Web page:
The “Great Migration” may not be as pronounced as once thought.
The US Census Bureau this week released data showing that migration activity has fallen to its lowest rate in more than 70 years. The findings toss some cold water on anecdotes that Americans were relocating more than ever during the pandemic.
From 2020 to 2021, nearly 27.1 million Americans, or 8.4%, reported living in a different residence than the year prior, according to the latest geographic mobility data from the Census Bureau. The migration rate, which has steadily declined since 2014-2015, is the lowest in more than 70 years, according to Census estimates of Consumer Population Survey data that go back to 1948.
The overall picture is consistent some ongoing migration research.
While there might not have been a massive overall trend of people moving across the country, net migration out of urban neighborhoods did increase during the early stages of the pandemic, said Stephan D. Whitaker, a policy economist with the Federal Reserve Bank of Cleveland, who has been closely studying migration patterns.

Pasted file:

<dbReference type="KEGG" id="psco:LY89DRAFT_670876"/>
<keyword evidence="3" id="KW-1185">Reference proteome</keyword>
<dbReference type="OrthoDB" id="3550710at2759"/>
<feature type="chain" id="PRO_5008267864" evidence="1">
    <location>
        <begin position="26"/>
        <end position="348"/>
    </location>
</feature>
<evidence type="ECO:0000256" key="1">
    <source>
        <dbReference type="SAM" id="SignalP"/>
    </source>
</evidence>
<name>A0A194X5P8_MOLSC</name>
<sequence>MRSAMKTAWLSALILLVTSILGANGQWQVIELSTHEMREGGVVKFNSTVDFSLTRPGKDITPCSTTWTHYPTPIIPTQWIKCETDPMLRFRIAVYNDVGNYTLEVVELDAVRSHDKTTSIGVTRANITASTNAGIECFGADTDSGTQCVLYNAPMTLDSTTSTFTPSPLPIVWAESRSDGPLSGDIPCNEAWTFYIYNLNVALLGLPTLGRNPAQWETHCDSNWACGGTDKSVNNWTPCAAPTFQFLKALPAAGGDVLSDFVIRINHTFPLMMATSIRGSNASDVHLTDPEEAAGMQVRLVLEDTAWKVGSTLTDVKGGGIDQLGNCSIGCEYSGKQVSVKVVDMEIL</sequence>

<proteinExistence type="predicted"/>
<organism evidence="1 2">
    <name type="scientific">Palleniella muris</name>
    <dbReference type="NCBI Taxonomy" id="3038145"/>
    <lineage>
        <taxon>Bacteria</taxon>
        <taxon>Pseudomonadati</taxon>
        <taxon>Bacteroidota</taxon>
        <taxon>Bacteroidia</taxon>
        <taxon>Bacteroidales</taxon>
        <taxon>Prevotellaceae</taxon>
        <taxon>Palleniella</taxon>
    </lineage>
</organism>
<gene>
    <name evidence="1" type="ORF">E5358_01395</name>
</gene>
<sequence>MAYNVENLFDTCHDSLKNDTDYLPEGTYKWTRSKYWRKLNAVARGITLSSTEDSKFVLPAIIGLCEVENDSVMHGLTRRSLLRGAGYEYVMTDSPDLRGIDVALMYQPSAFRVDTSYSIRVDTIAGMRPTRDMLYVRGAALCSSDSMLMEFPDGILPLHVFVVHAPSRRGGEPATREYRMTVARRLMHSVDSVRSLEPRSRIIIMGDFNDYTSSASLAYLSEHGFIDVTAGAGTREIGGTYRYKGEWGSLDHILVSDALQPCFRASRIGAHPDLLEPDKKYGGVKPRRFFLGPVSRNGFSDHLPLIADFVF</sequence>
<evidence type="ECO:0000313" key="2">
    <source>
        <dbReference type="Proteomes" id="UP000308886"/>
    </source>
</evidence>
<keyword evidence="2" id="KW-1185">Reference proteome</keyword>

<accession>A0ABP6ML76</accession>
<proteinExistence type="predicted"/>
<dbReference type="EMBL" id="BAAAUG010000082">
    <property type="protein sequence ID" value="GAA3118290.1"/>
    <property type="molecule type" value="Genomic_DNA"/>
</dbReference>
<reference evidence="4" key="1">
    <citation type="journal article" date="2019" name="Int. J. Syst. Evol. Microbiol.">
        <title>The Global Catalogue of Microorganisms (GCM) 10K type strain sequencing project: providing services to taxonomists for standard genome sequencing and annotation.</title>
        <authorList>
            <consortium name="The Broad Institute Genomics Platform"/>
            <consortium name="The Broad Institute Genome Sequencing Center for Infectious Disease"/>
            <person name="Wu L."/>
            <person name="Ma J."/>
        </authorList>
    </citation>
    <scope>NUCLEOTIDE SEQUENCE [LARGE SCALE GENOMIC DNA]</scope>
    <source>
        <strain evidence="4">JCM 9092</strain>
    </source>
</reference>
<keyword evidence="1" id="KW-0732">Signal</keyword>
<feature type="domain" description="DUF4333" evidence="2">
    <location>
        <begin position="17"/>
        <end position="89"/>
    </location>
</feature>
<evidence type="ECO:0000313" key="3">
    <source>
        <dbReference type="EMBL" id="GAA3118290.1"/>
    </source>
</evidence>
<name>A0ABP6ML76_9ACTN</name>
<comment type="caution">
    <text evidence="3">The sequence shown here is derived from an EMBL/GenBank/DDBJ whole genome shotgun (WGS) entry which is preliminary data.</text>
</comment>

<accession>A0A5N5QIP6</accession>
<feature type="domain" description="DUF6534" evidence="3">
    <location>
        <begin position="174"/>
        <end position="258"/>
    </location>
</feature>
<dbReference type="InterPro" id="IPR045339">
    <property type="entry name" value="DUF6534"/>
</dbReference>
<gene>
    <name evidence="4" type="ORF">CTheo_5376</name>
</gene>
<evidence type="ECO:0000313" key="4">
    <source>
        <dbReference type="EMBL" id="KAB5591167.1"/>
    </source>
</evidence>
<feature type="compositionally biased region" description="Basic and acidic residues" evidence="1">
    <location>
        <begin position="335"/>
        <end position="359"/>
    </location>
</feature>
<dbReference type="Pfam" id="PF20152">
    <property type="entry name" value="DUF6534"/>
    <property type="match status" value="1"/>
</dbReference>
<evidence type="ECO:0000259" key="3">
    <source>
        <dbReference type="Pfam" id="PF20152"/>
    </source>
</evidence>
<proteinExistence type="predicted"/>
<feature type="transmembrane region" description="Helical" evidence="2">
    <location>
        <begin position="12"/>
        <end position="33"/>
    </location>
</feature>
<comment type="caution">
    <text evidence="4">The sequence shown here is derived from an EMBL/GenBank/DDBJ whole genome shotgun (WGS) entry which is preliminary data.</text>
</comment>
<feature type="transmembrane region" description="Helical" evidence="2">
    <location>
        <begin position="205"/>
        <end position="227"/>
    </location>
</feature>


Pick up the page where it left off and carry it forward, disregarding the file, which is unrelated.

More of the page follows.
He analyzed the Federal Reserve Bank of New York/Equifax Consumer Credit Panel, which tracks a random sample of 10 million consumers’ whereabouts based on their credit profiles. The analysis showed an urban exodus that was driven primarily by a decrease in the number of people moving into urban neighborhoods.
“Flows of migrants out of high-cost, large metro areas did increase during the pandemic,” Whitaker said via email Thursday. “However, many other types of moves, both long distance and local, declined. Summing all these moves reveals that, overall, fewer people relocated during the first year of the pandemic.”
In updating his research, Wh